How Not to Find Photos

I have a dear friend who is starting up a yoga business. She’s been sharing her yoga class schedule on social media, posting about yoga, etc. Today I noticed that the image she was using was a little cut off and I sent a message and offered to help her with her social media images. She was happy with that idea.

Here is our exchange:

Don't steal images

Yeah, so that’s not okay. It’s really not okay. People seem to have a lot of trouble understanding this because they think if it’s there, they can use it and who’s going to know, right? But you wouldn’t go to the Disney website and take their logo and use it on your website, right? Most people understand that’s not okay and could result in litigation. The same goes for anyone’s images. And trust me, if you think they won’t find you for whatever reason, you may be kidding yourself.

Let me share a few stories. Back when my daughter was a baby, she had a condition called infant torticollis. It’s an issue with the muscles where essentially some of the muscles are too tight causing a tilted neck. Hers was pretty minor, some stretch exercises and she was fine. And she was pretty cute with her little head tilt. I wrote about this on the Internet and shared her photo, because that’s what new moms do.

And that’s how my daughter became the poster child for infant torticollis. There was a time that if you did a Google image search for “infant torticollis,” my daughter’s face was the #1 result. But I started to notice it wasn’t just from my site. It was showing up on all kinds of websites. As more people found my blog post, they started pulling that image and using it on their own websites. Mostly websites from physical therapists talking about this condition. And not a single one of them asked my permission to use my daughter’s face on their website.

I had to request that at least five different websites take down her photo. And every single one was shocked that I had found them. It’s really not that hard to do. And at the time, I wasn’t working in the tech industry, I was just a mom with a blog.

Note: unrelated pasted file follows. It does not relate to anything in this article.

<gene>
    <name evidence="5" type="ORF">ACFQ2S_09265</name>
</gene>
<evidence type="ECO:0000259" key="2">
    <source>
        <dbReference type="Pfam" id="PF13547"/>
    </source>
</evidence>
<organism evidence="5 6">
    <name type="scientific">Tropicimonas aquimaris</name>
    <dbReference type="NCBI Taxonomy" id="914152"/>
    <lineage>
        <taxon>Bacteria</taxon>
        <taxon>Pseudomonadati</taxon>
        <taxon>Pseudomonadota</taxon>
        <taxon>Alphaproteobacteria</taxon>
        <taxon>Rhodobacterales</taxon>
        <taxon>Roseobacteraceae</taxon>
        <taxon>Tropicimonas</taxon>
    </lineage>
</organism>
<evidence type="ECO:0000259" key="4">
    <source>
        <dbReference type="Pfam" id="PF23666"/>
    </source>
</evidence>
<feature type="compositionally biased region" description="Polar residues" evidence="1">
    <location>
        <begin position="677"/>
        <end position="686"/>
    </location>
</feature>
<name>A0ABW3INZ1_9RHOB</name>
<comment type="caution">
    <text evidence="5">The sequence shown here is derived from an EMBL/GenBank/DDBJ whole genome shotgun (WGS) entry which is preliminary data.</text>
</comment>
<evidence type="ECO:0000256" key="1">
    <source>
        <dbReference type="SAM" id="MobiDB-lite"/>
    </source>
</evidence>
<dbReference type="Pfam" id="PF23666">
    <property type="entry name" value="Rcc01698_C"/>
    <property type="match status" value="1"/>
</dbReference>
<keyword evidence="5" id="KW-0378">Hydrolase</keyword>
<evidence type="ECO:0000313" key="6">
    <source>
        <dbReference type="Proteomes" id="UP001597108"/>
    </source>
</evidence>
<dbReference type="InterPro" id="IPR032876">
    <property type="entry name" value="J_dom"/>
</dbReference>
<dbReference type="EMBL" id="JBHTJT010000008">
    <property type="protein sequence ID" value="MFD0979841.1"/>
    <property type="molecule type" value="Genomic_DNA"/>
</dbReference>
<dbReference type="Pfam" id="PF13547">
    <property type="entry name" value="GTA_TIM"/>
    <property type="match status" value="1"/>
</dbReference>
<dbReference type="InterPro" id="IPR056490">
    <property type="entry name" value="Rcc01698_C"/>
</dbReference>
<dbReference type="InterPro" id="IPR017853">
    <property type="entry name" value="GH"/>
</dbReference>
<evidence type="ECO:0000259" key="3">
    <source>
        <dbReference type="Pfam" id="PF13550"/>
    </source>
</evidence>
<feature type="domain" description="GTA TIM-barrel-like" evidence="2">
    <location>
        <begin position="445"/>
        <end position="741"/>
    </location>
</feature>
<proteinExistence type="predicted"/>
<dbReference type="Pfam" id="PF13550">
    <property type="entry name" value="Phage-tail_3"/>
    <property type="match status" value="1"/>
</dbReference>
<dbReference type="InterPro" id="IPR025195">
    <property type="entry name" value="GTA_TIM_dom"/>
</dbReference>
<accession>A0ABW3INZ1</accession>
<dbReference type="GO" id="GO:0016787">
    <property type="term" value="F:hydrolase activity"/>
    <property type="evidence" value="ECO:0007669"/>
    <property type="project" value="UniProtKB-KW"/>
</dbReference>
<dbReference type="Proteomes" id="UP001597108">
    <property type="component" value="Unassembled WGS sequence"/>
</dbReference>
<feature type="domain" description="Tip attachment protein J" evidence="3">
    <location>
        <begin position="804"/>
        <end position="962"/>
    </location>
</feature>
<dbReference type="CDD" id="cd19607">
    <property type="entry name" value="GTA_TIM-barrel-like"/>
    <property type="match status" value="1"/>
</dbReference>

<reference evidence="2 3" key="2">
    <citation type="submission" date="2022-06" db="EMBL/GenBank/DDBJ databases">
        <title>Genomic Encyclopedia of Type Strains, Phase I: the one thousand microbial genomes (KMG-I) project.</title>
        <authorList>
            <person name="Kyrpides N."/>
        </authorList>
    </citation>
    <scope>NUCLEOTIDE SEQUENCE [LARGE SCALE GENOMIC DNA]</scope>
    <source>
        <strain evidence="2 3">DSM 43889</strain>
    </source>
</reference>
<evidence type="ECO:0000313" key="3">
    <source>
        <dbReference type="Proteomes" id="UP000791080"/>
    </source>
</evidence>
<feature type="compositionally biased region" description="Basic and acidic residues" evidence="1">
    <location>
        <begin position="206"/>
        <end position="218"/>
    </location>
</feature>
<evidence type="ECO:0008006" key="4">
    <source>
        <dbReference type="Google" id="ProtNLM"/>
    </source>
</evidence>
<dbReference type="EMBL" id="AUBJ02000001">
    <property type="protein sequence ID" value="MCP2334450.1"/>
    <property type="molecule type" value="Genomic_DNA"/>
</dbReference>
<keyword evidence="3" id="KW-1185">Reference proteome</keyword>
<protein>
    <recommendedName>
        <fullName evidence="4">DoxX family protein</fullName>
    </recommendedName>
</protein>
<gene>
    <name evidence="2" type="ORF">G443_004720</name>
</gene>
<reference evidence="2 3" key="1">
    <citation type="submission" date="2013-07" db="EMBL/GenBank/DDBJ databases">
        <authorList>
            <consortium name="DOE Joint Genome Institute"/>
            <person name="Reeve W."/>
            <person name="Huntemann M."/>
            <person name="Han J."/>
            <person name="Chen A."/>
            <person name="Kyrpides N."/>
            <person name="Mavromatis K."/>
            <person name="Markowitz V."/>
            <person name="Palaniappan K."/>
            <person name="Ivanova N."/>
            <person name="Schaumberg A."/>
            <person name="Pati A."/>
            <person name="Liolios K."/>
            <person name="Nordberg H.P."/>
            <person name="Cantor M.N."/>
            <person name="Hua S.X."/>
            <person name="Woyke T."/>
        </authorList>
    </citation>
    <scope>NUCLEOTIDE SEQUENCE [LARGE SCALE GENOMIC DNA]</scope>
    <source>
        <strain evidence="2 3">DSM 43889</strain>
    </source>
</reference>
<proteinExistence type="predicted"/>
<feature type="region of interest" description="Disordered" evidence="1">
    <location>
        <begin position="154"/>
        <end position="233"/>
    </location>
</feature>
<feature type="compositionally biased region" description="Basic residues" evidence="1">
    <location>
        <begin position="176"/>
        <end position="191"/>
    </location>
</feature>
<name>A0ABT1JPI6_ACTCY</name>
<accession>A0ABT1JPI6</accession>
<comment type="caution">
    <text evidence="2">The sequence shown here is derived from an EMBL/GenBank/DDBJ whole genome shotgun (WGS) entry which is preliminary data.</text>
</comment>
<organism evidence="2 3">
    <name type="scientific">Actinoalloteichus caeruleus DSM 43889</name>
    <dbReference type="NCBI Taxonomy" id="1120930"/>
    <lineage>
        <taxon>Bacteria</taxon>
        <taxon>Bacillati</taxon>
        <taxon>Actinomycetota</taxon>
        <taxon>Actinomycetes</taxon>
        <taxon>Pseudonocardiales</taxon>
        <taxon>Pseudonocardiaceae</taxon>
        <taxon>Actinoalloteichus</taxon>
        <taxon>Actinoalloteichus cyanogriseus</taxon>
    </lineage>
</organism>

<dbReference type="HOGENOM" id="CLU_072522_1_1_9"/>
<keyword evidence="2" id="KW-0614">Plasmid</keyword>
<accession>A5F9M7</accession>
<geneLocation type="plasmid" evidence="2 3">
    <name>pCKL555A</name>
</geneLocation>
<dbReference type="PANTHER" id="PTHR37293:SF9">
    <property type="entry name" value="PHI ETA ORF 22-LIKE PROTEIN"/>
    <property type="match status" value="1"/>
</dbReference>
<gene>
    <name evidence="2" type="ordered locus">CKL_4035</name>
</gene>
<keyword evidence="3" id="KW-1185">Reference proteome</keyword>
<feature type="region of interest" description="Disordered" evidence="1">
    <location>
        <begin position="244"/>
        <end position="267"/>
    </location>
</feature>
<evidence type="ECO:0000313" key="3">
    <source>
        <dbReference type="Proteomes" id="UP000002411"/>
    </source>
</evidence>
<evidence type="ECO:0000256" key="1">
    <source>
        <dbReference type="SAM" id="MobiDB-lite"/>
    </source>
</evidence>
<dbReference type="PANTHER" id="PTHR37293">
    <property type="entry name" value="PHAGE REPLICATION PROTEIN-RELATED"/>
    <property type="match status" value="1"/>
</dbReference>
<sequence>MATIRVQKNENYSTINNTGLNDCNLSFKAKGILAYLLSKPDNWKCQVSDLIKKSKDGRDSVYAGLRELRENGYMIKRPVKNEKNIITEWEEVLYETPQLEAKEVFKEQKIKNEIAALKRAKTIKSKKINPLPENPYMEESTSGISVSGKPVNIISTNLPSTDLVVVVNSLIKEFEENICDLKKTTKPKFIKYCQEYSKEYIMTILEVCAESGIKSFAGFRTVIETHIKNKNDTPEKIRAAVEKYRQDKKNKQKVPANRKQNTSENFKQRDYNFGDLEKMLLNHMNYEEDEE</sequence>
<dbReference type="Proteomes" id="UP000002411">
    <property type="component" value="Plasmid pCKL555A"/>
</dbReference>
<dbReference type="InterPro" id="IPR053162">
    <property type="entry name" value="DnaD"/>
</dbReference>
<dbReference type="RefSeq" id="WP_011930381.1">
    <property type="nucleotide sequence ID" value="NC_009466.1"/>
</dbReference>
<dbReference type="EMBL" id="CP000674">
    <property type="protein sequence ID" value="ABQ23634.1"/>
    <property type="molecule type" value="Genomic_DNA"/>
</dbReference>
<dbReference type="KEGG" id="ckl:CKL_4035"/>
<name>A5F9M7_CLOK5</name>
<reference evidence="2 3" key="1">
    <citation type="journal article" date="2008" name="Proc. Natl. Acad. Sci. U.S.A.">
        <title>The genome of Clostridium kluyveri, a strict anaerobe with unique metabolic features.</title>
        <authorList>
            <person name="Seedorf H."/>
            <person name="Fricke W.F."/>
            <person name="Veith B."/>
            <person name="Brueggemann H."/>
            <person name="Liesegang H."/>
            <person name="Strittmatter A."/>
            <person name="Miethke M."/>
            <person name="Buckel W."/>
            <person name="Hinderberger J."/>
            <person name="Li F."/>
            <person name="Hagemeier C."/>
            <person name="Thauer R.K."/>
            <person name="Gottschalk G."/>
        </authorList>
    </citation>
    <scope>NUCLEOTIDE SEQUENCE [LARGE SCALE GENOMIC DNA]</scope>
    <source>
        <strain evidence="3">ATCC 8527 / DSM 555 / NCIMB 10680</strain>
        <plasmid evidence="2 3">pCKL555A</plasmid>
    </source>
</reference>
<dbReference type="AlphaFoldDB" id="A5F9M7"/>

Story #2 is from a client. They have a very active blog with many authors. One author found a fantastic photo online and thought it went well with their blog post, so they used it on their blog. Turns out, the photo they found (which really was a great photo) was taken by a professional photographer who does photos for major publications like the New York Times. That photographer found that photo on their blog and sent them a bill for using it. For $500.


The lesson learned here is simple: you can’t just use an image because you like it and found it online unless it specifically says it is available and free to use by anyone.

If you are just writing a blog and need some good imagery, check out pexels.com. Lots of stock photos that are totally free to use for personal or commercial use.

There are other sites where photos can be bought for as low as $1 each. You can usually find a good photo pretty cheap. Yes, there are other sites that charge more and some photos are just much more expensive. But it’s not worth it to steal images off the Internet. Just don’t do it.

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Amy Masson

Amy is the co-owner, developer, and website strategist for Sumy Designs. She's been making websites with WordPress since 2006 and is passionate about making sure websites are as functional as they are beautiful.

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